79.The Parens Patriae Powers: The Underground History of American Education by John Taylor Gatto from archive.org
The Parens Patriae Powers
The 1852 compulsory schooling legislation of Massachusetts represents a fundamental change in the jurisprudence of parental authority, as had the adoption act passed by the nearly identically constituted legislature just four years prior, the first formal adoption legislation anywhere on earth since thedays of the Roman Empire. Acts so radical could not have passed silently into practice if fundamental changes in the status of husbands and wives, parents and children, had not already gravely damaged the prestige of the family unit.
There are clear signs as far back as 1796 that elements in the new American state intended to interpose themselves in corners of the family where no European state had ever gone before. In that year, the Connecticut Superior Court, representing the purest Puritan lineage of original New England, introduced "judicial discretion" into the common law of child custody and a new conception of youthful welfare hardly seen before outside the pages of philosophy books — the notion that each child had an individual destiny, a private "welfare" independent of what happened to the rest of its family.
A concept called "psychological parenthood" began to take shape, a radical notion without legal precedent that would be used down the road to support drastic forcible intervention into family life. It became one of the basic justifications offered during the period of mass immigration for a compulsion law intended to put children under the thrall of so-called scientific parenting in schools.
Judicial discretion in custody cases was the first salvo in a barrage of poorly understood court rulings in which American courts made law rather than interpreted it. These rulings were formalized later by elected legislatures. Rubber-stamping the fait accompli, they marked a restructuring of the framework of the family ordered by a judicial body without any public debate or consent. No precedent for such aggressive court action existed in English law. The concept lived only in the dreams and speculations of Utopian writers and philosophers.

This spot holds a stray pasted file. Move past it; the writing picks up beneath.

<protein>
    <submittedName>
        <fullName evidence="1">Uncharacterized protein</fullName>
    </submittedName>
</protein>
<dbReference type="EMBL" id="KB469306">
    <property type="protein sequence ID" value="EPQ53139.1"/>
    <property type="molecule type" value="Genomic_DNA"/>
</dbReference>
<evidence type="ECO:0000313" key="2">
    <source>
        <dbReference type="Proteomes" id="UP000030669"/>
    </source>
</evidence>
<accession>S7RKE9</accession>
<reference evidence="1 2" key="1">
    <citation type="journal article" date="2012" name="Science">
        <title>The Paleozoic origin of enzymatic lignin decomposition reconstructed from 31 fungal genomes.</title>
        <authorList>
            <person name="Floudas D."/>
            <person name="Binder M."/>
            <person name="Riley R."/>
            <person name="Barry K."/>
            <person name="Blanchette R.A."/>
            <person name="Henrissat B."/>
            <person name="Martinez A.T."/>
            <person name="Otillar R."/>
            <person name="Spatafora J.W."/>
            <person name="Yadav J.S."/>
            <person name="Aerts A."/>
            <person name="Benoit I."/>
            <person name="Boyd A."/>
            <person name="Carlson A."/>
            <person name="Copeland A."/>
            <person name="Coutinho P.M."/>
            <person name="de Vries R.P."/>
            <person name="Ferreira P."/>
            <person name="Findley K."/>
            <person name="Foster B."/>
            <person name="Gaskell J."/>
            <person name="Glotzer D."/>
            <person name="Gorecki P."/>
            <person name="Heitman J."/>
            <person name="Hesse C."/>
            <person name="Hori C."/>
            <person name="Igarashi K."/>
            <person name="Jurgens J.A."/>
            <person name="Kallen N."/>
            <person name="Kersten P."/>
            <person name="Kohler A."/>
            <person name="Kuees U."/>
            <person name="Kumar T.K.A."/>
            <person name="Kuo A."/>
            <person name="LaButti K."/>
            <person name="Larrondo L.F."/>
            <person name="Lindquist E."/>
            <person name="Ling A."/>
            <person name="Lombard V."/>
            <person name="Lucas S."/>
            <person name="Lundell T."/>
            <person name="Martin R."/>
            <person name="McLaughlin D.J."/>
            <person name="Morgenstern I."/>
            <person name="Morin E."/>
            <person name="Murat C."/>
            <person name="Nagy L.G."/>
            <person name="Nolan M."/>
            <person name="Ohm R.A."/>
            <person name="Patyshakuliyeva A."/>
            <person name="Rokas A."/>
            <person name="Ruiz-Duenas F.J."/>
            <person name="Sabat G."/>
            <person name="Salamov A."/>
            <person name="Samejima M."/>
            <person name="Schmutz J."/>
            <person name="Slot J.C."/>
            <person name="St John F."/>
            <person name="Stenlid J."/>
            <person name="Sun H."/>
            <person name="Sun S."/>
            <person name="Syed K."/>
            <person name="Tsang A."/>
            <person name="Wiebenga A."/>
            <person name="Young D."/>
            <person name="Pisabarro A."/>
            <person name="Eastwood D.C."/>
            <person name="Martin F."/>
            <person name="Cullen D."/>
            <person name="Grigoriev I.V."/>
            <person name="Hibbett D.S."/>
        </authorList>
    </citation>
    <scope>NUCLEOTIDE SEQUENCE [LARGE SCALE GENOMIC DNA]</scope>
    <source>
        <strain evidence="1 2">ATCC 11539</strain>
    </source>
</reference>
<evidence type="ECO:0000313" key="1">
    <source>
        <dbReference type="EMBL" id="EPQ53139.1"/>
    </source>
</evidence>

The 1840 case Mercein v. People produced a stunning opinion by Connecticut's Justice Paige — a strain of radical strong-state faith straight out of Hegel:
The moment a child is born it owes allegiance to the government of the country of its birth, and is entitled to the protection of the government.
As the opinion unrolled, Paige further explained "with the coming of civil society the father's sovereign power passed to the chief or government of the nation." A part of this power was then transferred back to both parents for the convenience of the State. But their guardianship was limited to the legal duty of maintenance and education, while absolute sovereignty remained with the State.
Not since John Cotton, teacher of the Boston church in the early Puritan period, had such a position been publicly asserted. Cotton, in renouncing Roger Williams, insisted on the absolute authority of magistrates in civil and religious affairs, the quintessential Anglican position. In later life he even came to uphold the power of judges over conscience and was willing to grant powers of life and death to authorities to bring about conformity. Thus did the Puritan rebellion rot from within.
A few years after the Paige ruling, American courts received a second radical authorization to intervene in family matters, "the best interest of the child" test. In 1847, Judge Oakley of New York City Superior Court staked a claim that such power "is not unregulated or arbitrary" but is "governed, as far as the case will admit, by fixed rules and principles." When such fixed rules and principles were not to be found, it caused no problem either, for it was only another matter subject to court discretion.
In the fifty- four- year period separating the Massachusetts compulsion school law/adoption law and the founding of Children's Court at the beginning of the twentieth century in Chicago, the meaning of these decisions became increasingly clear. With opposition from the family-centered societies of the tidewater and hill-country South diminished by civil war, the American state assumed the parens patriae powers of old- time absolute kings, the notion of the political state as the primary father. And there were signs it intended to use those powers to synthesize the type of scientific family it wanted, for the society it wanted. To usher in the future it wanted.
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